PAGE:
Filling in an insurance form is a time-consuming task. On average it takes a user 246 seconds and information has to be entered into 56 fields across 6 steps. The information asked for is varied, not always easily accessible or remembered by the user and it creates a high cognitive load for them.
The optimisation opportunities for long forms are significant as there are a high number of elements that can be improved or removed. New optimisation opportunities become available as technology changes or new UX learnings are created, leading to an optimisation process that is continual rather than project based.
I carried out this analysis in April and May 2017. I created a persona that was used across all the insurers', meaning that the information I entered was standardised across all the quotation processes.
In our analysis I only counted required fields so optional fields were noted, but not included in our numbers.
For insurance aggregators (e.g. Confused.com) the payment process sits on the individual insurers' website so I took the average fields on a payment step (12 fields) and added this on to as a final step.
Finally, when an average number is noted in this report it is a median average unless stated otherwise.
I included almost every major UK insurer that offers a home insurance product, including aggregators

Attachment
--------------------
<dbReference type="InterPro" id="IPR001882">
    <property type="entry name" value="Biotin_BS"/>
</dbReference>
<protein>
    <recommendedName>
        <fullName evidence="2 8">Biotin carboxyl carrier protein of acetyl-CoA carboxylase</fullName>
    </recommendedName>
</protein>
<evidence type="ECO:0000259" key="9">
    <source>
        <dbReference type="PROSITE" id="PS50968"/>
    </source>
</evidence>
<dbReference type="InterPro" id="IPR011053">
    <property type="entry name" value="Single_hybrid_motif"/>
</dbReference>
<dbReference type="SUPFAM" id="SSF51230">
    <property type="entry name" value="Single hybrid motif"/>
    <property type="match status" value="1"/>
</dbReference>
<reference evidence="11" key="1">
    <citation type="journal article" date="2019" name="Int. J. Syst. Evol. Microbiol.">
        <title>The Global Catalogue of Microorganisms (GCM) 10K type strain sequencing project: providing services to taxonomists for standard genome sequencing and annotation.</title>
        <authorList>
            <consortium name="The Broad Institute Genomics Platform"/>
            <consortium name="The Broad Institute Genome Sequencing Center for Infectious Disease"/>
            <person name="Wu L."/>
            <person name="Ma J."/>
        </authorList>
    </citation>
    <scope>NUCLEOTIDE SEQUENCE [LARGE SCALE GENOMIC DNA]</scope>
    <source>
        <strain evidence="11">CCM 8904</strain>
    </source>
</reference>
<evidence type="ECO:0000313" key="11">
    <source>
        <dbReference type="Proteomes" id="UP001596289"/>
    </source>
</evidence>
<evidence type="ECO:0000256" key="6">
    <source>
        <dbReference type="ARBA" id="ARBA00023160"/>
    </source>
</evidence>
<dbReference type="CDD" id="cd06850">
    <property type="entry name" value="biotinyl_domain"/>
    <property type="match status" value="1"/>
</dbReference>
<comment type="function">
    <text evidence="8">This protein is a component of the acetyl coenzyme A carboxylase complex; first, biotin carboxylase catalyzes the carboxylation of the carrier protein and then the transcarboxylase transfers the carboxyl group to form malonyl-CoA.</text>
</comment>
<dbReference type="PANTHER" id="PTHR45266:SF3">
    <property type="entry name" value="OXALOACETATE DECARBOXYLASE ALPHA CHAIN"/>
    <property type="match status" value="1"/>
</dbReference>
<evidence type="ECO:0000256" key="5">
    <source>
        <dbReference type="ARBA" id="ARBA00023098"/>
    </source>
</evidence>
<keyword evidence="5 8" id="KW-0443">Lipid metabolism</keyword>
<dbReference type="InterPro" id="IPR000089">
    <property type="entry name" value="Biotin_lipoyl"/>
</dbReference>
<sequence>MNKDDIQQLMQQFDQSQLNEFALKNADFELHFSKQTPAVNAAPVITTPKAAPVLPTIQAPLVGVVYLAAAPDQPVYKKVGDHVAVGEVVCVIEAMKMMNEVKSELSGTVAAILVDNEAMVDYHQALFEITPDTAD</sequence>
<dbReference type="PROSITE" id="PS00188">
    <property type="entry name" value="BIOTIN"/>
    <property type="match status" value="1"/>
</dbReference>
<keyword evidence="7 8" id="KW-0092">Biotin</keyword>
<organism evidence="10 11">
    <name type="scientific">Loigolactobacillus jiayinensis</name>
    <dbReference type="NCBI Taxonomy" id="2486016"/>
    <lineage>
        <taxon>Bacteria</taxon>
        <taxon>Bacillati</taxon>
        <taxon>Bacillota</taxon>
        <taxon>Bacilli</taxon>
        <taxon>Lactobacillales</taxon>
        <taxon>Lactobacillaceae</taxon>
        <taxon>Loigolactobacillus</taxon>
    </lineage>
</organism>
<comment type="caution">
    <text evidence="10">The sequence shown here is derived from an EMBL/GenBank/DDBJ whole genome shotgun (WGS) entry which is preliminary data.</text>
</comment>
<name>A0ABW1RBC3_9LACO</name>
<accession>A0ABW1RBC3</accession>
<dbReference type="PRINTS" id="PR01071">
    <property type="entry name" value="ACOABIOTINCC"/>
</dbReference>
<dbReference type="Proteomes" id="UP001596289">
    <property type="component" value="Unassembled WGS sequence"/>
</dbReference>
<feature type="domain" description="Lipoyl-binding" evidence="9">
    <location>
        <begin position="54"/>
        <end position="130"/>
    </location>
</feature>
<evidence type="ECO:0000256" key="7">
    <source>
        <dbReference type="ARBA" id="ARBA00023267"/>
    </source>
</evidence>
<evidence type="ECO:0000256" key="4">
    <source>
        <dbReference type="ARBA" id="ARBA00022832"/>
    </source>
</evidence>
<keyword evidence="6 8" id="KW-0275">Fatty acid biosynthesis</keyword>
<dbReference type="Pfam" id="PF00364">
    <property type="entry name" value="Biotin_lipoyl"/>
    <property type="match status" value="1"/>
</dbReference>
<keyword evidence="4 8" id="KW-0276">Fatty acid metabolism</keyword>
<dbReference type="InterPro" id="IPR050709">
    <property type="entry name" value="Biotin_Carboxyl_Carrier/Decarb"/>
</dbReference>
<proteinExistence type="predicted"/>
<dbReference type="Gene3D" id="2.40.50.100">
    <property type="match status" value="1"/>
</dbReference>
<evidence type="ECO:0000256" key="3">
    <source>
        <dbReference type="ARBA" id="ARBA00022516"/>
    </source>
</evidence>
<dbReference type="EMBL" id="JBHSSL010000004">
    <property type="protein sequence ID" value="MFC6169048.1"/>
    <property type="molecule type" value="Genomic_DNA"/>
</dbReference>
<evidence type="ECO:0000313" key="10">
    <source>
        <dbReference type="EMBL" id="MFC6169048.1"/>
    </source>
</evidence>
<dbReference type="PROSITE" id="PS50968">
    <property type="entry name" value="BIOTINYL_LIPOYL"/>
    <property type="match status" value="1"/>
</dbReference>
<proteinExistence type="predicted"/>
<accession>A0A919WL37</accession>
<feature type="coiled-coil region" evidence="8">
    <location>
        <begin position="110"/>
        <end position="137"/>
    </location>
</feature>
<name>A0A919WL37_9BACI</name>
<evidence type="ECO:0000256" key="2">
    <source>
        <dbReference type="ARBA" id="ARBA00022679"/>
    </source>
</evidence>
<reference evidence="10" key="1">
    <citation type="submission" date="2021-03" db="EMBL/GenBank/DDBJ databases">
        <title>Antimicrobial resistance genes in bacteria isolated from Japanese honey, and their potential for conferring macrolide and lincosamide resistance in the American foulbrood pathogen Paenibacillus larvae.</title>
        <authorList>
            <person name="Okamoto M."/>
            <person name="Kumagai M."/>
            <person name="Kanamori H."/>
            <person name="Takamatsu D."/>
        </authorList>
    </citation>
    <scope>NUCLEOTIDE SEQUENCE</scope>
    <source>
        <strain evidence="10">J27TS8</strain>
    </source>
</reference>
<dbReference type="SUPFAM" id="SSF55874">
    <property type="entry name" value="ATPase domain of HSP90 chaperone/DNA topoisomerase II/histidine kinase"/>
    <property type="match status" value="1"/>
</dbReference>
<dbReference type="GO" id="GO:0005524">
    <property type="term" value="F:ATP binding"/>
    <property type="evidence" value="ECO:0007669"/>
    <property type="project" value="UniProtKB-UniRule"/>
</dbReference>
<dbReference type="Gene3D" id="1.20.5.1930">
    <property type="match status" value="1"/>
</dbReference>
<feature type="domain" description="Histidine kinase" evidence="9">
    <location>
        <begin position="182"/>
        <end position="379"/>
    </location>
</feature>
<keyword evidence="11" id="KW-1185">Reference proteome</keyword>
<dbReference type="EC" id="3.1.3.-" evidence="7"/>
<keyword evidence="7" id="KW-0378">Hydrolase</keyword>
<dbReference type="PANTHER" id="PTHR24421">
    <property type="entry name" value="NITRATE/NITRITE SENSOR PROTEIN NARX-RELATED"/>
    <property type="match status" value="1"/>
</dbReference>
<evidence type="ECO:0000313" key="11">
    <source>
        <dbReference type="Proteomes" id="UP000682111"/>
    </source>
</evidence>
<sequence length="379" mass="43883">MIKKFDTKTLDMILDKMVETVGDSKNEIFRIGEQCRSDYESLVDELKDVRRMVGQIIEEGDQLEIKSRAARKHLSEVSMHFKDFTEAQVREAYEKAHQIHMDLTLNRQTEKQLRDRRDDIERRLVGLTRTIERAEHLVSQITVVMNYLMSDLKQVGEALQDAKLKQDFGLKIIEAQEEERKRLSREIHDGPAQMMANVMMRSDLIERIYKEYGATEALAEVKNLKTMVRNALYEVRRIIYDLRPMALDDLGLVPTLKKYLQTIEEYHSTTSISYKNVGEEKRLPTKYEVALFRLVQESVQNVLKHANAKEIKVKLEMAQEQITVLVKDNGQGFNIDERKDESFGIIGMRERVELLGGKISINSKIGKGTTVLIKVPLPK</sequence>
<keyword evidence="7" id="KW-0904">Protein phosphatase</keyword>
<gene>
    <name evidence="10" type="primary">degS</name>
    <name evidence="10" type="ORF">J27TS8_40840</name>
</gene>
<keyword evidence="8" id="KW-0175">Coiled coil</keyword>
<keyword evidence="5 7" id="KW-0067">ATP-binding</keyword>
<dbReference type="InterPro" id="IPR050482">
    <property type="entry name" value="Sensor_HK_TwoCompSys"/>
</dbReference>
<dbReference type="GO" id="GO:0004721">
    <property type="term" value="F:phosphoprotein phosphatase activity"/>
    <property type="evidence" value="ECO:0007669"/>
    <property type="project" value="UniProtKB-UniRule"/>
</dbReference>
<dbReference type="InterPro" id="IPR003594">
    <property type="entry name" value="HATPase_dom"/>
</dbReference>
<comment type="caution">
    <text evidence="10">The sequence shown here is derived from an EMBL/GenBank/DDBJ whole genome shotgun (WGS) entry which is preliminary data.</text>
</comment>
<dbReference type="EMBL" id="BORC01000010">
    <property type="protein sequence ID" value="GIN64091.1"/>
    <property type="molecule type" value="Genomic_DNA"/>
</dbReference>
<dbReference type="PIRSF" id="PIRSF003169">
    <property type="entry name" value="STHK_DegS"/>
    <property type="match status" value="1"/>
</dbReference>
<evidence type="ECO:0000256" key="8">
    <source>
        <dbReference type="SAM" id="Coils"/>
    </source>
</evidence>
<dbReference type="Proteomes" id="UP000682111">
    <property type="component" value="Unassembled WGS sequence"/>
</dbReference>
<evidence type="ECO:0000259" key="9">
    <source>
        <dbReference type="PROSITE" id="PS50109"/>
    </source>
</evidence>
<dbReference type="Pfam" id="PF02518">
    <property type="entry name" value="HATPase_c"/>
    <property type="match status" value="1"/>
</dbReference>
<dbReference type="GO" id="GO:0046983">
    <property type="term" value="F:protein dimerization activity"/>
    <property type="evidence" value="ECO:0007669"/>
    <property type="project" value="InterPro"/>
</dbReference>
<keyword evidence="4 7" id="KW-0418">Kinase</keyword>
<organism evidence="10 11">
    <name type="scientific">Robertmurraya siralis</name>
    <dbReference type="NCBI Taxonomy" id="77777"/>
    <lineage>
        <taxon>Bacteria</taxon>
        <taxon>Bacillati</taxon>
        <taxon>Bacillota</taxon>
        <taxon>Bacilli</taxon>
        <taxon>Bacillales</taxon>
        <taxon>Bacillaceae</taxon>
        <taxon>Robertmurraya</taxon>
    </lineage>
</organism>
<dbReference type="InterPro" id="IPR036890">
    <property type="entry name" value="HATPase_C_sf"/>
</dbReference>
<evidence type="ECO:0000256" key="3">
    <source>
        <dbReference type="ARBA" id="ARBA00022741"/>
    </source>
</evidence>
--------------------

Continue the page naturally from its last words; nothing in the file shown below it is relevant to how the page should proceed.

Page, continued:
Our research is focused on every aspect of the form, from fields used, timing and mobile usability.
I scored each form based on critical factors that will increase user frustration and decrease conversions
Insurance forms could be half the length. The difference between the shortest and the longest forms over 100%. Reducing the number of fields has a direct impact on conversion rates.
There's a move to Radio Buttons: the highest scoring insurers' use fewer text boxes and drop downs. Radio buttons give customers immediate visibility on all the options and less interaction is required to select an answer, saving time and effort.
Mobile keyboards aren't being used effectively. 40% of insurers' aren't showing a mobile friendly keyboard, with both direct insurers' and aggregators missing out on this quick-win. Showing the right keyboard for the input type will save users time and get through the process faster.
There's a significant opportunity to improve inline messaging. Less than one in five insurers' responds in-line to the user when they make a mistake or enter information correctly. A recent Formisimo survey showed that 90% of consumers want inline error messaging but 76% also want in-line validation when they enter information correctly.
Required fields aren't marked, and that costs users time. Optional fields aren't marked by 55% of insurers' leaving the user to believe that every field has to be completed. If a field is optional then either mark it as such or analyse the field performance and remove it if it offers no value.